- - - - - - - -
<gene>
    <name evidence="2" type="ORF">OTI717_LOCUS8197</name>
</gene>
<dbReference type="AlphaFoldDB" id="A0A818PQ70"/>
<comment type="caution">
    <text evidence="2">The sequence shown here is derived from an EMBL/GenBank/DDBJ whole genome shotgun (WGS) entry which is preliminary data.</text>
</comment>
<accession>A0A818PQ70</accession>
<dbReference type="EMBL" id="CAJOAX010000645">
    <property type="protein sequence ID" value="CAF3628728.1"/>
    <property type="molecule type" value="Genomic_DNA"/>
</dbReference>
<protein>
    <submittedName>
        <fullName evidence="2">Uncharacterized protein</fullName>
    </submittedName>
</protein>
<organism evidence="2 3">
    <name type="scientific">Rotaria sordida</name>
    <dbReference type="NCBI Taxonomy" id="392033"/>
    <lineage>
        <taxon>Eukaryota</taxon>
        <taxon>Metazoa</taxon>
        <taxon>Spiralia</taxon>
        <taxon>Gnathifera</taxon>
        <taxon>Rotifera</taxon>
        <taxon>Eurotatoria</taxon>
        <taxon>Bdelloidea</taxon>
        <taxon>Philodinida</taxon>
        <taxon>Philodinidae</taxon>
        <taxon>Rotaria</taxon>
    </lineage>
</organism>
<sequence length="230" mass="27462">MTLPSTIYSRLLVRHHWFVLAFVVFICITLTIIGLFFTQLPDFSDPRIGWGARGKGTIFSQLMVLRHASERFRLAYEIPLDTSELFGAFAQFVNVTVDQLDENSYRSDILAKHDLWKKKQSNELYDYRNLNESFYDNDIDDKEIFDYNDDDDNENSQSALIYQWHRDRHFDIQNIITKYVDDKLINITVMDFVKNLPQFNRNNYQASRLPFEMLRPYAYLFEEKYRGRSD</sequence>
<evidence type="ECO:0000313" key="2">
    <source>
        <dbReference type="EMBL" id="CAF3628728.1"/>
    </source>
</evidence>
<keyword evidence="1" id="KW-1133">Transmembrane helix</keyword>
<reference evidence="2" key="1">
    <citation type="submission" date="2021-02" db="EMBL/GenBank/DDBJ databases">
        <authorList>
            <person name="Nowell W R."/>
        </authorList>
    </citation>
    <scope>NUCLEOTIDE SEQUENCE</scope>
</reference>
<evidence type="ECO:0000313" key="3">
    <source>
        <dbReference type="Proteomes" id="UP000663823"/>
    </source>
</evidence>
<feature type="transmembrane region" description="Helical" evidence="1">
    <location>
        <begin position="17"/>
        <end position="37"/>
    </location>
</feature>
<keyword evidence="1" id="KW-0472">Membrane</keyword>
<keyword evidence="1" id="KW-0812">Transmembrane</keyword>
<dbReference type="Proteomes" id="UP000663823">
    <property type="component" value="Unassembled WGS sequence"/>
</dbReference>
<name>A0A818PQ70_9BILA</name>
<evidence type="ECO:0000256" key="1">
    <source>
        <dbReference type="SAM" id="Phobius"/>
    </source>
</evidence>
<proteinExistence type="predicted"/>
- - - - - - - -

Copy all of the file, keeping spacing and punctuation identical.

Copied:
<gene>
    <name evidence="2" type="ORF">OTI717_LOCUS8197</name>
</gene>
<dbReference type="AlphaFoldDB" id="A0A818PQ70"/>
<comment type="caution">
    <text evidence="2">The sequence shown here is derived from an EMBL/GenBank/DDBJ whole genome shotgun (WGS) entry which is preliminary data.</text>
</comment>
<accession>A0A818PQ70</accession>
<dbReference type="EMBL" id="CAJOAX010000645">
    <property type="protein sequence ID" value="CAF3628728.1"/>
    <property type="molecule type" value="Genomic_DNA"/>
</dbReference>
<protein>
    <submittedName>
        <fullName evidence="2">Uncharacterized protein</fullName>
    </submittedName>
</protein>
<organism evidence="2 3">
    <name type="scientific">Rotaria sordida</name>
    <dbReference type="NCBI Taxonomy" id="392033"/>
    <lineage>
        <taxon>Eukaryota</taxon>
        <taxon>Metazoa</taxon>
        <taxon>Spiralia</taxon>
        <taxon>Gnathifera</taxon>
        <taxon>Rotifera</taxon>
        <taxon>Eurotatoria</taxon>
        <taxon>Bdelloidea</taxon>
        <taxon>Philodinida</taxon>
        <taxon>Philodinidae</taxon>
        <taxon>Rotaria</taxon>
    </lineage>
</organism>
<sequence length="230" mass="27462">MTLPSTIYSRLLVRHHWFVLAFVVFICITLTIIGLFFTQLPDFSDPRIGWGARGKGTIFSQLMVLRHASERFRLAYEIPLDTSELFGAFAQFVNVTVDQLDENSYRSDILAKHDLWKKKQSNELYDYRNLNESFYDNDIDDKEIFDYNDDDDNENSQSALIYQWHRDRHFDIQNIITKYVDDKLINITVMDFVKNLPQFNRNNYQASRLPFEMLRPYAYLFEEKYRGRSD</sequence>
<evidence type="ECO:0000313" key="2">
    <source>
        <dbReference type="EMBL" id="CAF3628728.1"/>
    </source>
</evidence>
<keyword evidence="1" id="KW-1133">Transmembrane helix</keyword>
<reference evidence="2" key="1">
    <citation type="submission" date="2021-02" db="EMBL/GenBank/DDBJ databases">
        <authorList>
            <person name="Nowell W R."/>
        </authorList>
    </citation>
    <scope>NUCLEOTIDE SEQUENCE</scope>
</reference>
<evidence type="ECO:0000313" key="3">
    <source>
        <dbReference type="Proteomes" id="UP000663823"/>
    </source>
</evidence>
<feature type="transmembrane region" description="Helical" evidence="1">
    <location>
        <begin position="17"/>
        <end position="37"/>
    </location>
</feature>
<keyword evidence="1" id="KW-0472">Membrane</keyword>
<keyword evidence="1" id="KW-0812">Transmembrane</keyword>
<dbReference type="Proteomes" id="UP000663823">
    <property type="component" value="Unassembled WGS sequence"/>
</dbReference>
<name>A0A818PQ70_9BILA</name>
<evidence type="ECO:0000256" key="1">
    <source>
        <dbReference type="SAM" id="Phobius"/>
    </source>
</evidence>
<proteinExistence type="predicted"/>